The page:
The Supreme Court on Thursday directed a medical college to grant compensation of Rs. 10 lakh each to every student which it admitted in the MBBS course without formal permission from the government.
It also said an Allahabad High Court order allowing the college to admit the 150 students for this academic year, despite the Medical Council of India (MCI) concluding that it had indulged in “unethical and callous” practices in respect of patients and even admitted fake patients, was against the principle of judicial propriety.
The Bench, led by Chief Justice of India Dipak Misra, imposed costs of Rs. 25 lakh on the respondent, GCRG Memorial Educational Trust, to be paid within eight weeks. The students have to be refunded their fees as well.
The college was one of the 32 barred by the MCI from taking students into academic sessions of 2017-18. It had earlier approached the Supreme Court, which had allowed it to withdraw the petition. It had then moved the High Court.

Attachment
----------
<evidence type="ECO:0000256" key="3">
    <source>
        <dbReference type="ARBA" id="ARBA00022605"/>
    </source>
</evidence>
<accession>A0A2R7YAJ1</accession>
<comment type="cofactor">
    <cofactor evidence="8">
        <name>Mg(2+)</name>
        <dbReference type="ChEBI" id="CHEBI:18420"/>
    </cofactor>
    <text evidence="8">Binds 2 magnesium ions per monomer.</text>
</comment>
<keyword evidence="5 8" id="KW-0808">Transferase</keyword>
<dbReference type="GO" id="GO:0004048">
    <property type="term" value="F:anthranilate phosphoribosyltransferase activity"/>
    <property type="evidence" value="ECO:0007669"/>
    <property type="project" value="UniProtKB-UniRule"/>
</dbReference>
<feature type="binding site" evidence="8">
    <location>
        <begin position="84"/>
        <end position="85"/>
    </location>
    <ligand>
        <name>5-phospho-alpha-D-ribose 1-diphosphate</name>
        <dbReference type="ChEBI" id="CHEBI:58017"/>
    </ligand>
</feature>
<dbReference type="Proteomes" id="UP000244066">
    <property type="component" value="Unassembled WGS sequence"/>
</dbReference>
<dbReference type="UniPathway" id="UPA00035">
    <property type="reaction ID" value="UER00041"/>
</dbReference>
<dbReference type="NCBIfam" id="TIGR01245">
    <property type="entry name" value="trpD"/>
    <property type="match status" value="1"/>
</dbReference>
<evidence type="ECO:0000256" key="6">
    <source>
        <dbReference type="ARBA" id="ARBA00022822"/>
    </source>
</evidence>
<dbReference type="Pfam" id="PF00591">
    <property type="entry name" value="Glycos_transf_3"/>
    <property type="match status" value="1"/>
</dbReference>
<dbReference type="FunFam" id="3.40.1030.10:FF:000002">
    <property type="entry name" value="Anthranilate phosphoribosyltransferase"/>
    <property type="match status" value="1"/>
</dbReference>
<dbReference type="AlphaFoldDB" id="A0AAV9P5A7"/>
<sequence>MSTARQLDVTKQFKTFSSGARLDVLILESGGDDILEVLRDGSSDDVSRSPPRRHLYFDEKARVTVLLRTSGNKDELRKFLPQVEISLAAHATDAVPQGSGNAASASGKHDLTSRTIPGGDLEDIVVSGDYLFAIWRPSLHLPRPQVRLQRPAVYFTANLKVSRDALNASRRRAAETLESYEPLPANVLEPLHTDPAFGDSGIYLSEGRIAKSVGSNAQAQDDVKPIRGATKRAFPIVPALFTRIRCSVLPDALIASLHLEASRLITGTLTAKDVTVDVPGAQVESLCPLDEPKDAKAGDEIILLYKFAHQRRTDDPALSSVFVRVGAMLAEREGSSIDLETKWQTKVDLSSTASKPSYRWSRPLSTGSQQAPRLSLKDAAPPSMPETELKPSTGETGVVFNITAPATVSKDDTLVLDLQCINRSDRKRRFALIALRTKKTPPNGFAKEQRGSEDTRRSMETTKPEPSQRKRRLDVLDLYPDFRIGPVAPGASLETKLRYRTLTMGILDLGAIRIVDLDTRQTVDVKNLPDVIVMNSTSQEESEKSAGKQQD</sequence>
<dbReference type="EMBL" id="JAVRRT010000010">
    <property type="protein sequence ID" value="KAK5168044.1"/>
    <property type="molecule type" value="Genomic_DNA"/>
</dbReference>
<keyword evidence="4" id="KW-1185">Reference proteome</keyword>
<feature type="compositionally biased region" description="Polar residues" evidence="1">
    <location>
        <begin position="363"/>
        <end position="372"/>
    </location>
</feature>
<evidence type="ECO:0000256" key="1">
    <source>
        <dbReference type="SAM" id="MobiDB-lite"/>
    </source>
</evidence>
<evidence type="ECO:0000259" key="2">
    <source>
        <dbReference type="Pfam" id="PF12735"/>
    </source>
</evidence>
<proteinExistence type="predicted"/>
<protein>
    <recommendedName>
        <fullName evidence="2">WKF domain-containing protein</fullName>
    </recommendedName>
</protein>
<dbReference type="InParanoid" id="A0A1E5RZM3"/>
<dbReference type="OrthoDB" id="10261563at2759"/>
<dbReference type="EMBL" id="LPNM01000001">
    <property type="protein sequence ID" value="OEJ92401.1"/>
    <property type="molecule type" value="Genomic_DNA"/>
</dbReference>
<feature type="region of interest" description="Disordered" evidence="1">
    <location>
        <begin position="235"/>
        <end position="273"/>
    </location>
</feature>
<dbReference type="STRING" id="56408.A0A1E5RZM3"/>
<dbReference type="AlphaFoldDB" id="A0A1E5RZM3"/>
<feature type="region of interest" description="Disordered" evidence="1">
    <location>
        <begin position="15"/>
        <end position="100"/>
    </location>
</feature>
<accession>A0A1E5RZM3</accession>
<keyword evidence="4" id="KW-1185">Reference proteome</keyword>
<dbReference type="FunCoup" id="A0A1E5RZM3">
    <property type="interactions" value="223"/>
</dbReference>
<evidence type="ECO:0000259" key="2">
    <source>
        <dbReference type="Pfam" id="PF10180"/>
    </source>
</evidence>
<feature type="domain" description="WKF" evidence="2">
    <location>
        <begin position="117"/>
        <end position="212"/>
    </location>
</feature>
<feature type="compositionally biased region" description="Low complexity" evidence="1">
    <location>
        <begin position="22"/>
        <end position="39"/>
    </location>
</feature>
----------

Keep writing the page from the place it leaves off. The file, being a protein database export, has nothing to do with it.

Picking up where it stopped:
The MCI, which came in appeal, said it had debarred the college from admitting students for two academic years.
The High Court had on September 1 quashed the MCI decision without even hearing it.
“Catena of cases has categorically held that in matters relating to medical and dental colleges, the High Court should refrain themselves from allowing admissions by way of orders as the same will jeopardise the career of students,” the MCI argued in the Supreme Court.
The Council argued that the HC did not even consider that the “medical college had failed even to comply with the minimum norms/standards for grant of permission for the first batch of 150 MBBS students. Therefore, the college should not have been granted provisional permission to admit a second batch of 150 MBBS students …”